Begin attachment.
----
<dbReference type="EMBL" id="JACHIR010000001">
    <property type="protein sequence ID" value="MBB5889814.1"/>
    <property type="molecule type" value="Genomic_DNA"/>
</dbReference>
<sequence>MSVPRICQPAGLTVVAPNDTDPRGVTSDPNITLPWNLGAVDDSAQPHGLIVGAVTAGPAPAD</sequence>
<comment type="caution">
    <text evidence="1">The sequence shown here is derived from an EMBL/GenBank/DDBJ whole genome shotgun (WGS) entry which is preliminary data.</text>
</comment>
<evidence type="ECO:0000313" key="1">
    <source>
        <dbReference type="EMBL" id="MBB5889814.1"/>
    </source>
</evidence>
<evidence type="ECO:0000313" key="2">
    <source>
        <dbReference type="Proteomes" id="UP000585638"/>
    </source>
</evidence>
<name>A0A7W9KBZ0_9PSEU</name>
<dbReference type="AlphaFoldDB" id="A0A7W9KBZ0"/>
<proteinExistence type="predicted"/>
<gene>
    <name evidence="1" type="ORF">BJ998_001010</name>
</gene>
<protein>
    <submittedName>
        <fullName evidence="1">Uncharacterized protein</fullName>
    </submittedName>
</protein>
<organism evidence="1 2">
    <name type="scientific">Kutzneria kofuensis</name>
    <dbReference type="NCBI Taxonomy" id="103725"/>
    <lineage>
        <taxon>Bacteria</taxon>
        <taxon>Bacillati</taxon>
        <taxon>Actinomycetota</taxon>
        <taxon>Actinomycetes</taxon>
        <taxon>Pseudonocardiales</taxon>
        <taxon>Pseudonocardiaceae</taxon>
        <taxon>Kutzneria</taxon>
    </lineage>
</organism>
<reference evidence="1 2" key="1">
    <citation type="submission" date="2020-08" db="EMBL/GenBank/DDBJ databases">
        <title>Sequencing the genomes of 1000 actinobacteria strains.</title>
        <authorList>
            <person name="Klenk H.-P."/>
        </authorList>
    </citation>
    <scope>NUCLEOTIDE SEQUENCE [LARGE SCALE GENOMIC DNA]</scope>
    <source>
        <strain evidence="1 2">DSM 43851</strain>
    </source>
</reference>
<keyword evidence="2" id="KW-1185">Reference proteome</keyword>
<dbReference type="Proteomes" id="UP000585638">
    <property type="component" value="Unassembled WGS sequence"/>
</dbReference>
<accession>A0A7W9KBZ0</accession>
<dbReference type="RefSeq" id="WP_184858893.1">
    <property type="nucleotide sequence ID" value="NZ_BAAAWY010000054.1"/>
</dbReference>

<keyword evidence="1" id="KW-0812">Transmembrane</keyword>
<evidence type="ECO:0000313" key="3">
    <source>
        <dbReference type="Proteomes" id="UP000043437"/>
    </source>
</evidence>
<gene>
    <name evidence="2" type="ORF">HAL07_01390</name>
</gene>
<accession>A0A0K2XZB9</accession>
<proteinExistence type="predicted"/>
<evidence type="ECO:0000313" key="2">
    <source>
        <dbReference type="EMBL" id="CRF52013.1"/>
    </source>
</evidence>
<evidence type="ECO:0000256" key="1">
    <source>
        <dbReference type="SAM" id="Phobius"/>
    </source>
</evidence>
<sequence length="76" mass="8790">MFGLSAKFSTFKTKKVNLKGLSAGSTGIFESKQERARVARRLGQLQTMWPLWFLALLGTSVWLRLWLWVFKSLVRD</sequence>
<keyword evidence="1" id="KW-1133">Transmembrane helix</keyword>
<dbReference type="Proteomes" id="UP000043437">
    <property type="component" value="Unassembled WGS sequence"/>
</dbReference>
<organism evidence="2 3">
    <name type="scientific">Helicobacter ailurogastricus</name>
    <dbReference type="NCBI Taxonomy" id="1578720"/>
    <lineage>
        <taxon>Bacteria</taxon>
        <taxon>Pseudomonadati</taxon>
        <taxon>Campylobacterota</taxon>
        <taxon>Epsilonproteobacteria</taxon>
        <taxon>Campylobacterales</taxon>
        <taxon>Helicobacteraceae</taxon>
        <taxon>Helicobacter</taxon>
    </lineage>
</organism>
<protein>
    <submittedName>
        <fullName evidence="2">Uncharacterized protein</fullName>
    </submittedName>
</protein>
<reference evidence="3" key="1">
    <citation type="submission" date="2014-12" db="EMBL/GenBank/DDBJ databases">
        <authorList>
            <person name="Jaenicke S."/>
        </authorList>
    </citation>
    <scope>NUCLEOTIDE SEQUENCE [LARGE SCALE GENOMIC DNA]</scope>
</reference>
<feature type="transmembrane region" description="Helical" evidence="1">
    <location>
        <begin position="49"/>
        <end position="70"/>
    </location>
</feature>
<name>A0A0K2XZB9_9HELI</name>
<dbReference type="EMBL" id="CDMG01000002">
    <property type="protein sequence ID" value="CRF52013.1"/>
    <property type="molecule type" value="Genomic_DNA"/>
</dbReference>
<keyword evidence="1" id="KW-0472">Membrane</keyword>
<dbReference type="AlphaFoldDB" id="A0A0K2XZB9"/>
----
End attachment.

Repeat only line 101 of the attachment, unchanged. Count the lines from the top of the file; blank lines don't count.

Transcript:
</organism>